Definition: respectable; having a good reputation
Definition: respectable; having a good reputation
Sentences Containing 'reputable'
A reputable physician is solicitous regarding the permanent welfare of his patient and administers carefully chosen and harmless drugs.
Thou needst say no more to him, nor will I say anything more to thee, save to tell thee to bear in mind that this Second Part of "Don Quixote" which I offer thee is cut by the same craftsman and from the same cloth as the First, and that in it I present thee Don Quixote continued, and at length dead and buried, so that no one may dare to bring forward any further evidence against him, for that already produced is sufficient; and suffice it, too, that some reputable person should have given an account of all these shrewd lunacies of his without going into the matter again; for abundance, even of good things, prevents them from being valued; and scarcity, even in the case of what is bad, confers a certain value.
In response to what is perceived as extreme arrogance and a lack of respect from what is effectively the state bookmaker, many Canadian gamblers have taken advantage of the Internet and are starting to do business with reputable offshore bookmakers or betting exchanges.
This caused several other reputable news organizations to question ESPN's journalistic integrity.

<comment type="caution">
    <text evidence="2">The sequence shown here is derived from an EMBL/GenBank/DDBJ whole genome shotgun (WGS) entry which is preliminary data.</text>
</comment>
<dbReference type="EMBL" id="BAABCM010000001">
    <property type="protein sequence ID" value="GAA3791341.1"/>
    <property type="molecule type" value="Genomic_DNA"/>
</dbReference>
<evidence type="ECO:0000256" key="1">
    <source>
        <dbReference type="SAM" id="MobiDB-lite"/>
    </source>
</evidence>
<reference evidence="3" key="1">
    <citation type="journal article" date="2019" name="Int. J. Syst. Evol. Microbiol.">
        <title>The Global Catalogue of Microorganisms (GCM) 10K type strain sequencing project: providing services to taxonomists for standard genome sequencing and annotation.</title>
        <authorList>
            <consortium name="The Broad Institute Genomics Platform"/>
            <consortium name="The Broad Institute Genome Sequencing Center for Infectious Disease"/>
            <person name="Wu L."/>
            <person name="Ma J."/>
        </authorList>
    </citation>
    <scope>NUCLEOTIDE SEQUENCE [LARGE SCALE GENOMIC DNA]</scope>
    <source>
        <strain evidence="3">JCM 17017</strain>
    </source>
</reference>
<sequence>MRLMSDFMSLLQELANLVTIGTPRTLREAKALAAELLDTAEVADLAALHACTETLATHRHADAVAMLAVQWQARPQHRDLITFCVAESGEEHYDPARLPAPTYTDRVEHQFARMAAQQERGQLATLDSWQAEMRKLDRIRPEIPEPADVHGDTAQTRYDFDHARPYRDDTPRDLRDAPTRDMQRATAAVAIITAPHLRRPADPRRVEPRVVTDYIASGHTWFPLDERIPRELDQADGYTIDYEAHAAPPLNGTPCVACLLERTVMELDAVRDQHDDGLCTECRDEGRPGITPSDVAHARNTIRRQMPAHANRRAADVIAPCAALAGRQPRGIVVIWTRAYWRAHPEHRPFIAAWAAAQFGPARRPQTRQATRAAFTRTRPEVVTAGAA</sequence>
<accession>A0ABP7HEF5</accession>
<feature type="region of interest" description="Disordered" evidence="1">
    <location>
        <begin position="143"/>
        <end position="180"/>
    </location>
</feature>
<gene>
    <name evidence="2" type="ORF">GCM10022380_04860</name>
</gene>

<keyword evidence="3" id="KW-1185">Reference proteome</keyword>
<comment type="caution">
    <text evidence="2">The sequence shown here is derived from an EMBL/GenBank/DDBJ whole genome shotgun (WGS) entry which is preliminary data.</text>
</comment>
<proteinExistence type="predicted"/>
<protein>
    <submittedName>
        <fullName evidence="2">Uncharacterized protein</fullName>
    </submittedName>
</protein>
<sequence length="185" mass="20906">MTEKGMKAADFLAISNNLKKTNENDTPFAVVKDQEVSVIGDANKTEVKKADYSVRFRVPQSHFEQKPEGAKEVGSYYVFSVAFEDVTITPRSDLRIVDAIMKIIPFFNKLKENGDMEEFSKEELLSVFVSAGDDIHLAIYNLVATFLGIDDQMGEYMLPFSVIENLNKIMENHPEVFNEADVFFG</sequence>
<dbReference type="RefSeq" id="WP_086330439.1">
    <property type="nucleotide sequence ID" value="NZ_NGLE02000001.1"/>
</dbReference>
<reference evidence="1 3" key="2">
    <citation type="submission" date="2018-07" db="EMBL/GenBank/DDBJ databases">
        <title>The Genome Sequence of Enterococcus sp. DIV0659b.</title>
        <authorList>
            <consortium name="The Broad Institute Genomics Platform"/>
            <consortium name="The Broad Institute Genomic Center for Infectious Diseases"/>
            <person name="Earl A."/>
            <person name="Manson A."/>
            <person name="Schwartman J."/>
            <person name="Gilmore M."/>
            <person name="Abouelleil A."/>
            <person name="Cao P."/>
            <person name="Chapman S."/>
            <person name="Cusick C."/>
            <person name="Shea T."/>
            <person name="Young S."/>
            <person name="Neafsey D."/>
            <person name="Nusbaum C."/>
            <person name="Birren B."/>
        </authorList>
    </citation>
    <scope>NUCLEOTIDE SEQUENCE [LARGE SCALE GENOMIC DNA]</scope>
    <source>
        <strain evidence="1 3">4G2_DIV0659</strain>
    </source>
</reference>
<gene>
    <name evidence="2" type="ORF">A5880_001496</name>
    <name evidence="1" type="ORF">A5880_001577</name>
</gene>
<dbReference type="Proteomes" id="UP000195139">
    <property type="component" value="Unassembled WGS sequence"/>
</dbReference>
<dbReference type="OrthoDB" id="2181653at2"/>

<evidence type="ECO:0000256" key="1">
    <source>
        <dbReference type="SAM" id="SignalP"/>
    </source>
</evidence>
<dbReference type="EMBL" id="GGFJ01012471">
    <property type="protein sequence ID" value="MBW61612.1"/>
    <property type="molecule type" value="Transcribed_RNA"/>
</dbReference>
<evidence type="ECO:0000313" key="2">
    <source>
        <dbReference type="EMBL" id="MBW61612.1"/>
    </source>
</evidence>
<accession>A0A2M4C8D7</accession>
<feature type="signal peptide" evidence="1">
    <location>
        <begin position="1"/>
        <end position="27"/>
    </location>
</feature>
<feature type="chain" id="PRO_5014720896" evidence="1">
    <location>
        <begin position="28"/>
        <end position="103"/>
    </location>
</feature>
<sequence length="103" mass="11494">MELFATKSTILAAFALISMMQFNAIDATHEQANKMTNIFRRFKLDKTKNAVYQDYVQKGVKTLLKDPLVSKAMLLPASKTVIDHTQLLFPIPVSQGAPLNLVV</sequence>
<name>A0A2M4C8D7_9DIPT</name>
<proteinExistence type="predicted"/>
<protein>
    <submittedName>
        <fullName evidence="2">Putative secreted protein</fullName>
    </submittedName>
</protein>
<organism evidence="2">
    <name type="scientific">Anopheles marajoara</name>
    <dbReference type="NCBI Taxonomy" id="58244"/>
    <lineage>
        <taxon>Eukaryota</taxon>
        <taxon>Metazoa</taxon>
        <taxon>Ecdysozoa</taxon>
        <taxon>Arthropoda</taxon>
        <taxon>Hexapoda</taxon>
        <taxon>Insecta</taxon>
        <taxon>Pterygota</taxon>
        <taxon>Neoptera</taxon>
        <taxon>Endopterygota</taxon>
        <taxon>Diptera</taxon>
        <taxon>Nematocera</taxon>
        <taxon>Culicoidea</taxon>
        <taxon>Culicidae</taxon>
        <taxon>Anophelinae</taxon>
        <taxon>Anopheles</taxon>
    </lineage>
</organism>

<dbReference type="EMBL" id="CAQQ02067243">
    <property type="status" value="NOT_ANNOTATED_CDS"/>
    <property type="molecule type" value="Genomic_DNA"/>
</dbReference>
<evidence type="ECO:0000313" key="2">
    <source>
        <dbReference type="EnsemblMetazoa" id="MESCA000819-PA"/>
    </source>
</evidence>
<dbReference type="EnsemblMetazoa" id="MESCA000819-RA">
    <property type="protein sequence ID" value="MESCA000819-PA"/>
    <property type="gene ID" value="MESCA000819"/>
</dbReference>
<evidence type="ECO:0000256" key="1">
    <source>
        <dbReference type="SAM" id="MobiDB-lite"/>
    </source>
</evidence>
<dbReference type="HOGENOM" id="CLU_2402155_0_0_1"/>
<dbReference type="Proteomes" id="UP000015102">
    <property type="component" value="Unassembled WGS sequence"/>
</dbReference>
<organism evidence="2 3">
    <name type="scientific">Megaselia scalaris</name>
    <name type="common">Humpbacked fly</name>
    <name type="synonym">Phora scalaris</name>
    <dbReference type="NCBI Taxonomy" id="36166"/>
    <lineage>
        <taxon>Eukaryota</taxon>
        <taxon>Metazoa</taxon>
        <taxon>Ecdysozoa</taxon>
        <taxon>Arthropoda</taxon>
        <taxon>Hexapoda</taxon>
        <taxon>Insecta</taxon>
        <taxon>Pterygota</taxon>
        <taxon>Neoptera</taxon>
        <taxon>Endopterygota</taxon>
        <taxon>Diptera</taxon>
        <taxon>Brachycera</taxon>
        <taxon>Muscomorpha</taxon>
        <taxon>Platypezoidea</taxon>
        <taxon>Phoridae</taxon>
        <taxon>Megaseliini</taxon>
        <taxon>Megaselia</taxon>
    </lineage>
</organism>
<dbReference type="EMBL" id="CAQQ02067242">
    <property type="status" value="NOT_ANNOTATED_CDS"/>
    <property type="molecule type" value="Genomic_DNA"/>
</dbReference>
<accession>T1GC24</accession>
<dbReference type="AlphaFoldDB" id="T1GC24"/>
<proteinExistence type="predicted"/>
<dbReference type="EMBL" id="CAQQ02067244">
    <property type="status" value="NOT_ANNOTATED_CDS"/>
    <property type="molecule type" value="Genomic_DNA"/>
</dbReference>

A reputable judge uncovers a citywide crime syndicate, and is kidnapped.
3LHD's projects have been presented in reputable international and Croatian magazines and journals, such as Japanese "A+U", British "The Architectural Review", German "DB", Italian "The Plan", Croatian "Oris"; and also in many architectural portals and web pages.
Lu Diaz became one of the most reputable engineers at Circle House Studios, earning jobs recording everybody from The Baha Men to P Diddy to 50 Cent to Juvenile, Beenie Man, Trick Daddy, Lil Scrappy, Beyoncé, Toni Braxton, Mary J. Blige, Lauryn Hill and the entire Marley Family.
His family had been reputable soldiers and had loyally served the empire for 15 generations, although not as officers.
The print newspaper evolved into a reputable news source under the leadership of Tajiri.
In 2006, Vialli released "The Italian Job: A Journey to the Heart of Two Great Footballing Cultures", co-written with his close friend and reputable football journalist, Gabriele Marcotti.
In 1924, the actress, now a reputable comedy farceuse, was given the greatest tragic role of her career in Erich von Stroheim's 9½ hour epic "Greed" (1924).
He studied in one of the very reputable Gujarati school named Shree Vidyanagar High School in Ahmedabad where he took part in the annual competitions for Gujarati dramas in the school.
A native of New Orleans, Bayne was born the son of Thomas Levingston Bayne, a reputable lawyer of the city, former Confederate Army lieutenant colonel, and son-in-law of Alabama governor John Gayle.
He then relocated to Florida where he became a reputable amateur boxer.
Childers, affectionately called "Molly", was born into a reputable Bostonian family that lived at 8 Beacon Street in Beacon Hill, Boston, Massachusetts.